- Focus on wait events and logical I/O when performance tuning. They help you find the root cause the fastest.
- The only way to know your backup succeeded is to test by doing a restore. See number 2.
- Build a recovery strategy BEFORE you build a backup strategy. See number 2.
- Baseline for performance. Without baselines and metrics you have no idea if something is truly a problem or not.
- Keep your transactions short.
- Triggers are awful, awful little creatures.
- But NULLs are far worse.
- If your DBA can’t work a command line, don’t let them touch your data.
- Great database performance starts with great database design.
- Deadlocks are often the result of application logic and data access patterns. The engine doesn’t just get “tired” and start deadlocking.
- Testing against 10, 100, and 1000 rows is not an accurate test against a production workload.
- Application code is responsible for 100% of all performance issues. #hardtruth
- Keep as many of your servers configured in the exact same way. This saves time troubleshooting.
- Data lasts longer than code. Treat it right.
- Don’t install services (SSRS, SSIS, SSAS) onto a server “just in case”. Only install the services that are needed.
- If your vendor requires the use of the ‘sa’ account, go find another vendor.
In the beginning was the disk array, and all was empty and raw, and Unix moved over the face of the platters. And the DBA said: Let there be Oracle. And there was Oracle. And the environmental variables were set and the disks were striped and mirrored and the OFA was established, and behold spindle was rent asunder from spindle. And the DBA saw that all was in spec.
And it was day and it was evening of the first day.
And the DBA said: Let there be scripts. And sql.bsq brought forth myriad crawling things upon the face of the array. And catalog.sql brought forth all manner of tables and views that swim unseen beneath the waters. And catproc.sql brought forth all the built-in programs and all the hosts of the air, that the users might be given wings and take fight over the data.
And it was day and it was evening of the second day.
And the DBA said: Let there be tablespaces. And there were tablespaces. And the network administrator looked upon the disk array and did see what the tablespaces had wrought upon the disk arrays, and he did gnash his teeth and seek a new work upon the Internet with an engine of search.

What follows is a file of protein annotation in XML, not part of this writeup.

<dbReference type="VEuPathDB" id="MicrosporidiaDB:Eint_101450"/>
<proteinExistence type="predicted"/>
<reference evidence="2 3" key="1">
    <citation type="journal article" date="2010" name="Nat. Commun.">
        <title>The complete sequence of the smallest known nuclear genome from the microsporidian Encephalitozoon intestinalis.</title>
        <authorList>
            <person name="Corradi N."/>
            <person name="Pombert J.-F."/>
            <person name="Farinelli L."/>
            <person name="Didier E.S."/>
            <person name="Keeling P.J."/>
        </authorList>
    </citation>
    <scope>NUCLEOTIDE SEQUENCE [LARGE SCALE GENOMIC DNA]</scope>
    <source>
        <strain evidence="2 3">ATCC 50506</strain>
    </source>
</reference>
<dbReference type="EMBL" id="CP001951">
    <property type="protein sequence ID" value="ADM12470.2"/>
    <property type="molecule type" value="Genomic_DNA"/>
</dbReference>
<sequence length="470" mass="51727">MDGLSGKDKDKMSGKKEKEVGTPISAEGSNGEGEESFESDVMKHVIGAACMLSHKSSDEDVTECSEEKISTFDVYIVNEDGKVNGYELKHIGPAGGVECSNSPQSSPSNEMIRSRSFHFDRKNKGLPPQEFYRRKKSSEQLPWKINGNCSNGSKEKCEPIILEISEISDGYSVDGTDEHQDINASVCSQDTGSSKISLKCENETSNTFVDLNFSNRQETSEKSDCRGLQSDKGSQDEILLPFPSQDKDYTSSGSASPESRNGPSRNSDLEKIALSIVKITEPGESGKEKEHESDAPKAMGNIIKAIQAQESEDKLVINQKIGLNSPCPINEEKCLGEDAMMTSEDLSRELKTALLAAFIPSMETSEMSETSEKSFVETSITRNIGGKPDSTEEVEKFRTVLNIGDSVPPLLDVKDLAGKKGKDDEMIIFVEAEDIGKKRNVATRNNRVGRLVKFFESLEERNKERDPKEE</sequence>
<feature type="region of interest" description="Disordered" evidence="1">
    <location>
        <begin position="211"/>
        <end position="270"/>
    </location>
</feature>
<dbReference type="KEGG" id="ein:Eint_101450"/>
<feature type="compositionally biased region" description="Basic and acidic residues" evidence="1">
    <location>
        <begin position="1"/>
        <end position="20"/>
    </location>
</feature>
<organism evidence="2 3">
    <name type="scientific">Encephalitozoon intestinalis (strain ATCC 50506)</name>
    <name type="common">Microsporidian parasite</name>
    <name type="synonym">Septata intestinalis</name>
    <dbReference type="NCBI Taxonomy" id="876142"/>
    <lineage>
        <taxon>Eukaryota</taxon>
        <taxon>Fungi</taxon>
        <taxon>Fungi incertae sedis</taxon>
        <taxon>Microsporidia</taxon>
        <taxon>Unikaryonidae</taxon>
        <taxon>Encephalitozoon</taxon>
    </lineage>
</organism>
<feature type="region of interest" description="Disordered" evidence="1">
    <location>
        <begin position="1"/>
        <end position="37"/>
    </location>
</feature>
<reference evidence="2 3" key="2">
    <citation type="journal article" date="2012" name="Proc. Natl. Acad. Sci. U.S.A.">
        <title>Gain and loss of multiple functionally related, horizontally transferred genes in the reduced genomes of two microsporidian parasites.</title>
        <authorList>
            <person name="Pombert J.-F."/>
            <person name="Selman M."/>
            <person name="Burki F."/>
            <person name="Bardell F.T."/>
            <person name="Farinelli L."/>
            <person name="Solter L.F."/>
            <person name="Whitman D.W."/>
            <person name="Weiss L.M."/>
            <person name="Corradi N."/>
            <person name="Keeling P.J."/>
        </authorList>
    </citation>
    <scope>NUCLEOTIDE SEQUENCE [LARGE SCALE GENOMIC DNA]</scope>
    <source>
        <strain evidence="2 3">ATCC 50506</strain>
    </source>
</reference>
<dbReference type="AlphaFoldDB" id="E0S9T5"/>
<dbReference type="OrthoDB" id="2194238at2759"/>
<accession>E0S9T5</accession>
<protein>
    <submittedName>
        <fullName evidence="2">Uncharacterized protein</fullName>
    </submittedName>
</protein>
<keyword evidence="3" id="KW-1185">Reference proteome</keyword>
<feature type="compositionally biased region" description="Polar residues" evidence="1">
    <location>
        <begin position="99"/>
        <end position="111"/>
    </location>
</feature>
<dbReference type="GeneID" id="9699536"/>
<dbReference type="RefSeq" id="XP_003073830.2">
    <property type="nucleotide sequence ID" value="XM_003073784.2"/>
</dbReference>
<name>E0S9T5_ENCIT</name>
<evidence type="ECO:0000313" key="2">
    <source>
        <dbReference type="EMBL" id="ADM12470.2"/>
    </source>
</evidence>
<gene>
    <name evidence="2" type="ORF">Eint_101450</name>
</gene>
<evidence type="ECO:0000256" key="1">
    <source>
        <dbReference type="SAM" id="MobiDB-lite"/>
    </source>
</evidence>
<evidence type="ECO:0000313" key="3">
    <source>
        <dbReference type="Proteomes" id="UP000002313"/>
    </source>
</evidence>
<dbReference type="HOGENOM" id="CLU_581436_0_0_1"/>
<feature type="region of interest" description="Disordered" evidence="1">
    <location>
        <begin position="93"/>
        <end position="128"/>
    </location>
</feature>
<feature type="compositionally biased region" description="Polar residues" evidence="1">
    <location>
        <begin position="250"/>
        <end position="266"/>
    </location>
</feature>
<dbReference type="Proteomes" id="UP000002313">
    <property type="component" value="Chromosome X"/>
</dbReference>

And it was day and it was evening of the third day.
And the DBA created users. Male and female he created them. And he said unto the users: Thou mayest create tables and views as thou wilt. Yea, though mayest create even indexes upon the data. Only meddle not with the system tablespace, for it is a holy place, and on the day wherein thou treadest upon it, on that day thy create session shall surely be revoked. And the serpent crept among the users and whispered to them, saying: Thine roles shall not be revoked. Taste ye all of the system tablespace, for ye shall know of b-trees and hints and ye shall be as DBAs. And the users heeded the serpent and filled the system tablespace with crap. And the instance did crash and the client did wax wroth at the DBA. And the DBA did gnash his teeth and partake of the fruit of the vine, for behold the users were permanent employees and the DBA was but a contractor and could not revoke their create session.
And it was day and it was evening of the fourth day.
And the DBA did set default tablespaces and temporary tablespaces and did lock down all that was upon the face of the array with roles and profiles and all manner of quotas, yea even from the rollback segments even unto the archived redo logs.
And it was day and it was evening of the fifth day.
And the DBA created synonyms and links and did tune the server and apply patches upon the face of the database.
And it was day and it was evening of the sixth day.
And on the seventh day the DBA did rest from all the labors of the creation. And his pager did ring and he ceased from resting and did spend his sabbath on the telephone with Oracle support. And by the time the DBA got through to someone who knew whereof they spake behold it was day and it was evening of the eighth day.
And the DBA waxed wroth.
Now working towards the OCP…